Let's replace Sega Saturn graphics.


Established Member
Preamble: This is *A* technique, and not the only one. This assumes a lot of things about the game you're working on specifically that the graphics are uncompressed and on VPD1. There is a chance this will work for the project you want to start but there is also a chance it will not. Consider this a solid starting block. This is not Malenko's tutorial. This is just an amalgamation of knowledge shared on the discords for Shiro! and SegaXtreme I just happen to be the one writing it up.

This will be showing you how to replace graphics, and while I will be demonstrating on converting tiles from Japanese to English, that is not the only use for this. I did something very similar with NBA Jam to replace Hugo Hornet with Sonic the Hedgehog. This does not mean I will be translating Bomberman Fight!! but I wanted to put up some kind of starter guide because of questions being asked on Discord and there not being any good resource showing how this is done other than my barebones Google Drive document.

software used:
Yaba Sanshiro 2 (I used v1.9.3 ) uoYabause
Crystal Tile 2 Crystal Tile 2
ByteSearch 1.2 ByteSearch
a graphics editing program ( I use Adobe CS2, but this is up to you GIMP is free)
CRAM2PAL https://url.is.pending.dont.click.here
Sega Saturn Patcher Sega Saturn Patcher
wxMEdit Hexeditor wxMEdit - A Cross-platform Text/Hex Editor

Things you need to know:
Basic computer use
basic hex math
basic graphics editing
this isn't as hard to do as you think

Ok, with all of that out of the way let's edit some tiles/sprites/graphics!

I will be demonstrating this on "Bomberman Fight!!"

Step one is to open the ISO in Sega Saturn Patcher and extract the files to a folder.

This the folder structure I currently use when working on games:

So I loaded the ISO and extracted it to "Vanilla Files" and left the freshly ripped game in the "Vanilla ISO" folder. I will be saving the changed files in the "Edited Files" folder, and when we patch the vanilla ISO with Sega Saturn Patcher, we'll save the edited ISO in "Edited ISO" for testing. Dumps are where I put memory dumps from the debugger and palette files.

To keep this as straightforward as possible, I'll focus on tiles that are easy to get to and easy to test. If you read my other guide, I have an affinity for getting the menus done first, and this won't be an exception to that. Fortunately, Bomberman Fight!! has menus that are mostly in English, so navigation won't be a problem.

From the start menu pick "OPTION" and you will land on this screen:

Lets start with one of the 2 tiles at the bottom, the "Dpad" icon. The text for is says "select" (えらぶ) and the text for the B button says go back (もどる)

So lets find the tile and redraw the Japanese into English.
We will use Yaba's debug to find the tile's location in memory. So choose Debug->VPD1 from the menu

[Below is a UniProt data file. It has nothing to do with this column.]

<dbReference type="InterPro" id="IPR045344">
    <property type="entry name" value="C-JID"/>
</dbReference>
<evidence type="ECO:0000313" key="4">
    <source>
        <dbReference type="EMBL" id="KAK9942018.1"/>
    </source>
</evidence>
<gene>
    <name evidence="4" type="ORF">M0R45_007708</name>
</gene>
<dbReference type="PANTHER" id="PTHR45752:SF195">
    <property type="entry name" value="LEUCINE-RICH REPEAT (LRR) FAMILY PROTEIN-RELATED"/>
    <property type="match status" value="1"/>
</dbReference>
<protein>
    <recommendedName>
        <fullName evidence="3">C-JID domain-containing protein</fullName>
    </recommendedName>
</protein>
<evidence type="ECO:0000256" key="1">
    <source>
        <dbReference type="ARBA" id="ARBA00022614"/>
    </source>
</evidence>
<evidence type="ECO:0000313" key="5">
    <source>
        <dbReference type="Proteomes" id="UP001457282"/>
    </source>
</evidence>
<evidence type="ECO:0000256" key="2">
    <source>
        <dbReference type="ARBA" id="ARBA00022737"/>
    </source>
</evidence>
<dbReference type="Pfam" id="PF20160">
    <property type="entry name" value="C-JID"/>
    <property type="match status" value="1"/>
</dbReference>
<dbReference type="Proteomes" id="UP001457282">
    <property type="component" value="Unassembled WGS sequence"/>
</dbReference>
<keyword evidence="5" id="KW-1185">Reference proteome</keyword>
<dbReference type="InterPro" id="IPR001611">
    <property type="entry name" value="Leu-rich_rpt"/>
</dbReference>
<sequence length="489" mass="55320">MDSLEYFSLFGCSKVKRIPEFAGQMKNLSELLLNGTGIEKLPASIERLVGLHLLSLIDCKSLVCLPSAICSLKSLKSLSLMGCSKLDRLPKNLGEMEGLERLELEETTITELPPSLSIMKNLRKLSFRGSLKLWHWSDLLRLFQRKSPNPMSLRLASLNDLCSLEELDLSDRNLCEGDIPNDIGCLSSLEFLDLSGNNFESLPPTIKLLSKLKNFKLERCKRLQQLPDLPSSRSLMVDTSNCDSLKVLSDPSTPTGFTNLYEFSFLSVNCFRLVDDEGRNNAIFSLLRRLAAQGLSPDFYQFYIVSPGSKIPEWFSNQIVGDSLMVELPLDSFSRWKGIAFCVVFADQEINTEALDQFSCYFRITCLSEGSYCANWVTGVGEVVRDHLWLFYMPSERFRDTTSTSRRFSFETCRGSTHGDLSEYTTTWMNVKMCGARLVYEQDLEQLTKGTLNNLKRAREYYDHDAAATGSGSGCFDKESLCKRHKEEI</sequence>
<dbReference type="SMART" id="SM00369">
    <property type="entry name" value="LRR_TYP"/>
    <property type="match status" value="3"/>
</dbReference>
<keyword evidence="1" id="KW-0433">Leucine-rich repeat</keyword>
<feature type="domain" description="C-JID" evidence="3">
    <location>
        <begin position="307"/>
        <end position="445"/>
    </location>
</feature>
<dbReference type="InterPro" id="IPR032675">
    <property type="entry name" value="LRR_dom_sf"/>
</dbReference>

Then scroll through the VPD1 command list until you see the tile we are looking for. Since this one was at the bottom I started from the bottom and scrolled up but this isn't always the case and you may have to look at every single one of them. Here we can see the tile in the texture window.

It is 64 pixels wide, 16 pixels tall, and is using a 4 BPP color mode and most importantly its texture address is 669A0.
You need to keep track of this data (spread sheet, notepad, pen and paper, doesn't matter)

Next we will go to Yaba's memory editor to get the data we need. Start by closing the VDP1 debugger and going into Yaba's memory Editor by selecting debug then memory editor:

First thing I do is dump the PAL (palette) data by highlighting VDP2CRAM and selecting save tab.

again, I save this in a folder called PAL under the Dumps folder as OptionsScreenCRAM.bin
Next step is just to drag the bin file on top of CRAM2PAL and it'll extract all the palettes from the memory dump. There are 1,024 typically but more often than not you'll find what you need in the first dozen.

Next we dump the actual tile data from memory so we can find it in the game data. Remember when I said you'd need all those file details from before? This is why.
The texture address in VDP1 debugger is an address relative to VDP1 VRAM start address which is 0x05C00000.
So the memory address of the texture is :
5C00000 + 669A0 = 5C669A0

We are going to stay in the memory editor and go to the address 05C669A0

Since the texture's size is 64x16 we will multiply 64*16 (which equals 1,024) then divide by 2 (which equals 512). Now I know you are wondering why you divide by 2, I know this because I wondered the same thing when I started. You divide by 2 because the image's format is 4 bits per pixel, and 1 byte equals 8 bits, so 2 pixels are described by just 1 byte. If the image were 15BPP you'd have to do the opposite and multiply by 2 because in that format it takes 2 bytes to describe a single pixel.

So we need to copy 512 bytes of data starting at 5C669A0 . Since we are copying in hex we need to add 200 (which is 512 in hex) to the starting value. This means we will need to highlight from 5C669A0 to 5C66BA0 and save the selected data. Start at 5C669A0 hold shift and arrow down till 5C66BA0 then hit save selected

save it as something obvious like "DpadSelect.bin" in the Dumps folder.

We are going to actually close Yaba and open up Crystal tile now. Once you have CrystalTIle open , open the "dpadselect.bin" file then hit F6 to put CrystalTile into graphics editing mode. Next on the properties tab set the width to 64, the height to 16 and the Tile format to N64/MD 4bpp and it should look something like this:

You can tell that's the right tile, albeit with the wrong colors. The colors don't matter much for identifying but will matter for editing. Now click the "Palette" tab (next to the "Properties" tab below the save icon) and then click the "Import" button. Use the Explorer window that pops up to navigate to the folder where you dumped all your palette files generated by the CRAM2PAL utility.

I don't know of a strictly scientific method of finding the correct file, but I hope to update this when one is found. Lucky for us, the second palette (OptionsScreenCRAM_1.pal) is the correct one, so double-click on that. Now we just have to choose the correct line of palette colors in the grid on the left. Keep in mind the first color in a palette is more often than not the transparent one.


As you can see, that's the correct tile with the correct colors. So we know the memory we dumped contains the correct data to edit and all we have to do is find it.
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The next step is to open the "DpadSelect.bin" in a hexeditor. I use wxMEdit as my editor of choice, but you can use whatever you prefer. I start by closing CrystalTile as I don't like having the same file open in multiple applications at the same time. Here we can see all the raw data from the dump of the "dpadselect.bin" file. This is the data we will be looking for using bytesearch.